Before “Survivor,” Mark Burnett cut his producing teeth on “Eco-Challenge,” a full-bore adventure series. He makes a glancing return to those roots with “Expedition Impossible,” although the intervening years have transformed this new show into less an extension of his earlier efforts than a transparent knockoff of “The Amazing Race” — impressive as travelogue, perhaps, but reduced to empty stereotypes in terms of the 13 competing trios. The introductory hour suffers by unleashing a dizzying assortment of characters to absorb, but goes down easily enough as undemanding summer filler.
Set in Morocco, the program uses a familiar form of shorthand to present its 39 players by reducing the teams to convenient little labels: New York Firemen, California Girls, Football Players, etc.
Beyond that, there’s a 69-year-old grandfather, a blind guy with impeccable explorer credentials, gay friends and a trio of New York Latinas who dutifully spend most of the premiere squabbling. Thanks to them, there hasn’t been this much hairspray in Morocco since “Sex and the City 2.”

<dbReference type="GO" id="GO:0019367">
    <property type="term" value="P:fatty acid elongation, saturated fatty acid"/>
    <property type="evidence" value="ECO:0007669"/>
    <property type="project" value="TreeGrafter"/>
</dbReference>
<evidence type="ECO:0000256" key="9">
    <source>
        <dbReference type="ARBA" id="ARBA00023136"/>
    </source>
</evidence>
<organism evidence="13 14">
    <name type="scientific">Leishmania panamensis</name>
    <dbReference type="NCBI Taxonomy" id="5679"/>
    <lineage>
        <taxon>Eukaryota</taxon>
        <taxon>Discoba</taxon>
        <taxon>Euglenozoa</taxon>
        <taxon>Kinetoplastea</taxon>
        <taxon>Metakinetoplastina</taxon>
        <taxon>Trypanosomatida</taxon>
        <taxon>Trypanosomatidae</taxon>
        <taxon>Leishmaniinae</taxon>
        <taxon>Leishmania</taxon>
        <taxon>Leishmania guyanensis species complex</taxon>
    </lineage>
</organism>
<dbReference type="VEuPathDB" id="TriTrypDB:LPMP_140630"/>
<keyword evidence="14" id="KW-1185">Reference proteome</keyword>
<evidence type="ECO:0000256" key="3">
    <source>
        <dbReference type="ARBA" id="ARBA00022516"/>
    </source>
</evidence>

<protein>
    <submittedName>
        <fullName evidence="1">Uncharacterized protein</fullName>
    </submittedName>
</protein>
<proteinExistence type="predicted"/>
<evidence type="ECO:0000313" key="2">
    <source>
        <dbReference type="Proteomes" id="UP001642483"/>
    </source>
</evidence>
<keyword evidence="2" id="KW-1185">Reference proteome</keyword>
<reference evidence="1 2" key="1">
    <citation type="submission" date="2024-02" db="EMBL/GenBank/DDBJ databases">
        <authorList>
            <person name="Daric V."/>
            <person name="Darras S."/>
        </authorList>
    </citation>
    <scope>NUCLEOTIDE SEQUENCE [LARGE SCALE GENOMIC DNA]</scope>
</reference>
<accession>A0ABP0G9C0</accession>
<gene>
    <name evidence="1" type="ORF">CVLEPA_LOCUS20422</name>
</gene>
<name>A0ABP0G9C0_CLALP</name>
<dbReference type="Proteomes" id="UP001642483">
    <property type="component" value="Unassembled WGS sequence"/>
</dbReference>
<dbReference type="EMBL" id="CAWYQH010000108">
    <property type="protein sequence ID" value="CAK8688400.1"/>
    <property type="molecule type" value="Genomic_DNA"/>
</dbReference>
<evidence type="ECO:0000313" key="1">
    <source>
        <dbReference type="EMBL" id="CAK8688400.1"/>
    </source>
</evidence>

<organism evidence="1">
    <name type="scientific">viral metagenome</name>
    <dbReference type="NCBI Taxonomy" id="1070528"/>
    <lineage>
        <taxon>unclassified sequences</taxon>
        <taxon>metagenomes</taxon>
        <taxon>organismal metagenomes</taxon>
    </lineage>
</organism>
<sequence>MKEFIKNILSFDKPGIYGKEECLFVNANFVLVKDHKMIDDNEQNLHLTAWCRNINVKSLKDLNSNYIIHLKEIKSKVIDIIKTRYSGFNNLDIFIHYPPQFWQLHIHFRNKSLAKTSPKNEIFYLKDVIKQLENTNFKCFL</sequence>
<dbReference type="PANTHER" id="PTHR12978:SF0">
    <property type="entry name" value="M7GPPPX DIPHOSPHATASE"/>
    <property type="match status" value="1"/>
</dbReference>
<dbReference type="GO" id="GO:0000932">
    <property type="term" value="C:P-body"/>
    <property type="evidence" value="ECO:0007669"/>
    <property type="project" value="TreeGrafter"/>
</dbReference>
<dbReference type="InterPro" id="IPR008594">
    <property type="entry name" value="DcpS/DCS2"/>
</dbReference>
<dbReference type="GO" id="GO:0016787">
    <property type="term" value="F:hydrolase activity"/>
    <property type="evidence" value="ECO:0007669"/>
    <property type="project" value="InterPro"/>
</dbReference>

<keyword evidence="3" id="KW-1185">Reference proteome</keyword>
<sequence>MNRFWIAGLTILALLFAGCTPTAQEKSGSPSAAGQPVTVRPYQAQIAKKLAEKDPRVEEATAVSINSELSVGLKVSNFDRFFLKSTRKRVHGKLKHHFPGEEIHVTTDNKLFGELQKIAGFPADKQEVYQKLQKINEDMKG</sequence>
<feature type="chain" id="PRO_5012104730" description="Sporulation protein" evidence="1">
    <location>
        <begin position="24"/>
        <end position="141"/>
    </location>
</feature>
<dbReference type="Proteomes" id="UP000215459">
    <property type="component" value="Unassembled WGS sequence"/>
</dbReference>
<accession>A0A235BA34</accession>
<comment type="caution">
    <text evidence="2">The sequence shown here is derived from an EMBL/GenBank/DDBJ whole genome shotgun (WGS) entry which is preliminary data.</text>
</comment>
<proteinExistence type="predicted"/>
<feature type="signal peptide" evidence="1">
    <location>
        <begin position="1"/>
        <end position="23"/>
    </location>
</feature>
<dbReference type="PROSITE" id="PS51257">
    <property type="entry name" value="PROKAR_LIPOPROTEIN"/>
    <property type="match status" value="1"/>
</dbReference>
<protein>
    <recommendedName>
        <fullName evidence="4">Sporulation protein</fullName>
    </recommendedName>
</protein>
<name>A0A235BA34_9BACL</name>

“We’re in the Sahara Desert! There’s sand everywhere, yo!” one member snaps at her prissy pal.
Prize-wise, “Expedition” is one of the cheaper network reality shows in recent memory, promising the winning team $150,000 (or $50,000 each) and new Ford Explorers. Hardly seems worth it, but then again, the prospect of fame, however fleeting, supplanted cash ages ago.
Producing with Lisa Hennessy, Burnett does possess a true knack in creating a sense of jeopardy in the challenges, whether it’s trekking across sand dunes, trying to tame intransigent camels or rappelling down a steep cliff face. Pushed to their physical limits, the contestants spend almost as much time vomiting (usually off camera, mercifully) as they do sniping and griping.
ABC took advantage of its high-rated NBA Finals coverage to repeatedly promote the program’s arrival, which could pay dividends.
Creatively speaking, though, “Expedition” travels such a familiar course it’s merely proof that when it comes to unscripted competitions, even top producers like Burnett continue to be extremely eco-friendly — starting with their conceptual commitment to recycling.